Why what happens in Bakhmut matters in Russia
I have long thought that Putin felt that Ukraine as a thriving democracy was a danger so close to the authoritarian Russian state. With many Ukrainians speaking both languages, and talk of EU and NATO membership, I wonder if that wasn't the big threat to Putin rather than an actual military threat from NATO membership. With free flow along the Ukr-Rus border, how long would it be before Russians realized that there was a better way of governance. Just a thought. But it does seem that Putin made a mistake of great magnitude on 2/24/22.
I was struck by the mention of Stalingrad along with Bakhmut. As a youth I remember the importance of Stalingrad. Stalin insisted they it would not be lost to the Nazis. Countless soldiers were thrown into the house-by-house conflict and orders were issued to shoot any Soviet soldier who retreated.
Stalingrad was symbolic of the reversal of the Nazi invasion. It was the turning point in the Soviet/German conflict.
In a microcosm, it appears that Bakhmut was Putin’s ‘Stalingrad’ in Ukraine. It has no dominant strategic value. Rather it was symbolic of Putin’s ‘special military operation.’ The Wagner group was heading the grinding assault. The US and others were puzzled why Zelensky was so firm on retaining Bakhmut. Putin desperately wanted to point to the full capture of Bakhmut before his ‘glorious’ May 9th event.
Instead, Ukraine launched a modest counter offensive, retook portions of Bakhmut, and denied Putin his minor May 9th ‘victory’—a humiliation!
“Ukraine is the country in the world where more people say what they want in the Russian language than anywhere else. It was that freedom, expressed in Russian, that threatened Putinism.”
Just one old tank and no aircraft were present at Russia’s Victory Parade this year. 🇷🇺 #It’sOver
Yes, the operational situation at Bakhmut looks a lot like Stalingrad, and in two specific ways. 1. The long-term and increasingly obsessive attempt to take a "symbolic" city still has left the enemy with part of it. That's what happened at Stalingrad. 2. More importantly, the flanks on both sides of the troops attempting to take the city are held by weaker types of soldiery. At Stalingrad, the result was a Soviet tank-led counterattack on both those weakly-held flanks simultaneously (starting Nov. 19, 1942). It led first to the total encirclement of the Nazi army in Stalingrad, and then to its eventual destruction. This may not happen at Bakhmut, but us hope that is does.
The spectre of Prigozhin as the next Russian tyrant is chilling. Still, to cite Omar (and Machiavelli), if you come at the king you best not miss. I was wondering what his play was when he went so public with his complaints last week. Still wondering, but the fissures between these cagey power-mad men is morbidly fascinating. Thanks, Dr. Snyder, for putting it in context. Glory to Ukraine.
Genuinely wondering Dr. Snyder, and excuse my ignorance, but while it makes sense for Putin leaving Wagner out to dry in Bakhmut (in order to make them look weak), isn't it also the case that the regular Russian army is also looking very weak in the area? If Wagner units are broken, or retreat, that also leaves regular forces exposed to counterattacks and thus casualties and perhaps even envelopment and destruction, at least if my admittedly paltry warfighting knowledge is accurate. Would Putin want his own military, as opposed to a discontent PMC like Wagner, to be degraded as well?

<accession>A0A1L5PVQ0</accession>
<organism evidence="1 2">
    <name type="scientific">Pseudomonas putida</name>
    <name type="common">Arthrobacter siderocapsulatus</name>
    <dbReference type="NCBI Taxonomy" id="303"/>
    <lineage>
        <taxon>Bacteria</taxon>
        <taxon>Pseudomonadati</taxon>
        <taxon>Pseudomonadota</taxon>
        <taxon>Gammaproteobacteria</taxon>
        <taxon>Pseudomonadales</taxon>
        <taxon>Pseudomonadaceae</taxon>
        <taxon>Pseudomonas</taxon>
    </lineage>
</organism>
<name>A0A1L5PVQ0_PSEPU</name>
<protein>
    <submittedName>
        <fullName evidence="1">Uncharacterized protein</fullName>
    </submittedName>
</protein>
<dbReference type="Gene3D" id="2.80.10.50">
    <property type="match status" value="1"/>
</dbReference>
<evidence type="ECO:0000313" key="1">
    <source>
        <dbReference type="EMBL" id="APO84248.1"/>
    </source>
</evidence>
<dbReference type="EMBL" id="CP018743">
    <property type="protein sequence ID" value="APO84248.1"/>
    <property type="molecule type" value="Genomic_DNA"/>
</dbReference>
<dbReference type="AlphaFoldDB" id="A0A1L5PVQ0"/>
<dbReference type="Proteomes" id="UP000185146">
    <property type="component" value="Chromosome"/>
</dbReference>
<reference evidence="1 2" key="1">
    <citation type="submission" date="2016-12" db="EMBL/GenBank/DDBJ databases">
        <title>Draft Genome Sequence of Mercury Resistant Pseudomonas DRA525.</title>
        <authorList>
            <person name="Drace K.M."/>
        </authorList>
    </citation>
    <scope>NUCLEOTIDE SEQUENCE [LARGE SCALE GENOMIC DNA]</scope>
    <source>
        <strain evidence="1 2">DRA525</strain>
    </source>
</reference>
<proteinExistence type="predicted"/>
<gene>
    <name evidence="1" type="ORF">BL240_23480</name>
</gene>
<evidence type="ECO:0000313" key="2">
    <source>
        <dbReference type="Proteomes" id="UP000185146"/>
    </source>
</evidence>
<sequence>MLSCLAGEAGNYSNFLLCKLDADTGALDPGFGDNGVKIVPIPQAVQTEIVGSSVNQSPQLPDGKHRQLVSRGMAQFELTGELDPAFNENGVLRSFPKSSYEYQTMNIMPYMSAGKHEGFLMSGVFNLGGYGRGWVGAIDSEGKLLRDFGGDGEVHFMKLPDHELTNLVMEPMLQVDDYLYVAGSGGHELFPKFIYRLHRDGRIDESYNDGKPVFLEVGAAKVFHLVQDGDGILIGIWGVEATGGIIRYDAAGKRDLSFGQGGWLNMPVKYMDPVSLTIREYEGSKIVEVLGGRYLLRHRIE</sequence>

Thank you, again, for your wonderful analysis which helps me make sense of this ever changing landscape. Let’s hope that Putin comes to see that it is in his best interest to lose Ukraine.
One element of being a successful politician is the ability to prrofit from any outcome. This is what Putin has done via-a-vis the war. Since the beginning, Russian media have portrayed him as being defferential to his military experts. So is it also regarding the Wagner Group. Should they succeed, it will be a glorious victory for the Rodina; else, betrayal of the Russian people by a corrupt oligarch. Putin will be portrayed by his cadre of liars as a military genius if Russia wins, and as a great leader betrayed by those around him, and ganged up upon by the facist West should she lose. It may take a century before he comes to be known as Vladimir the Vile.
I can’t help but compare Putin’s Russia with Xi Jingping’s government. Taiwan is comparable to Ukraine. Almost the same arguments are used in both cases for “reunification”. The politics of eternity is evident in both cases.
ISW has for a long time pointed out the insignificance of Bakhmut for the outcome of the war. As a trap for Prighozin it makes a lot more sense. Prighozin has been tempted to profit from the mines in the area, and he is making himself a retreat by establishing in the middle of the gold rush in Africa. Evil people are not always stupid; and the US has all the reasons to go after him for setting Trump on the throne.
Wow! I like this analysis.
Professor Snyder, I don’t know if you’ll read this comment, but I recently returned from being in Ukraine off and on for the past year as a humanitarian worker. We put together a thank you video while in the Donbas. I sent it to your assistant, but have not received a response. How can I get it to you?
Thanks for this enlightening post. I've been following Prigozhin's ammunition rants closely, but have been hesitant to come to any conclusions about them because I didn't know enough about him or his motives.
Excellent, very interesting
As always, I appreciate the depth behind the observations and comments by Dr. Snyder. I watched the video of Prigozhin ranting on MSNBC and he is either a madman, a mad man or a made man who has been betrayed by his own mob. It seems Russia is to be ruled by some man whose name starts with "P" but what comes after is not yet known.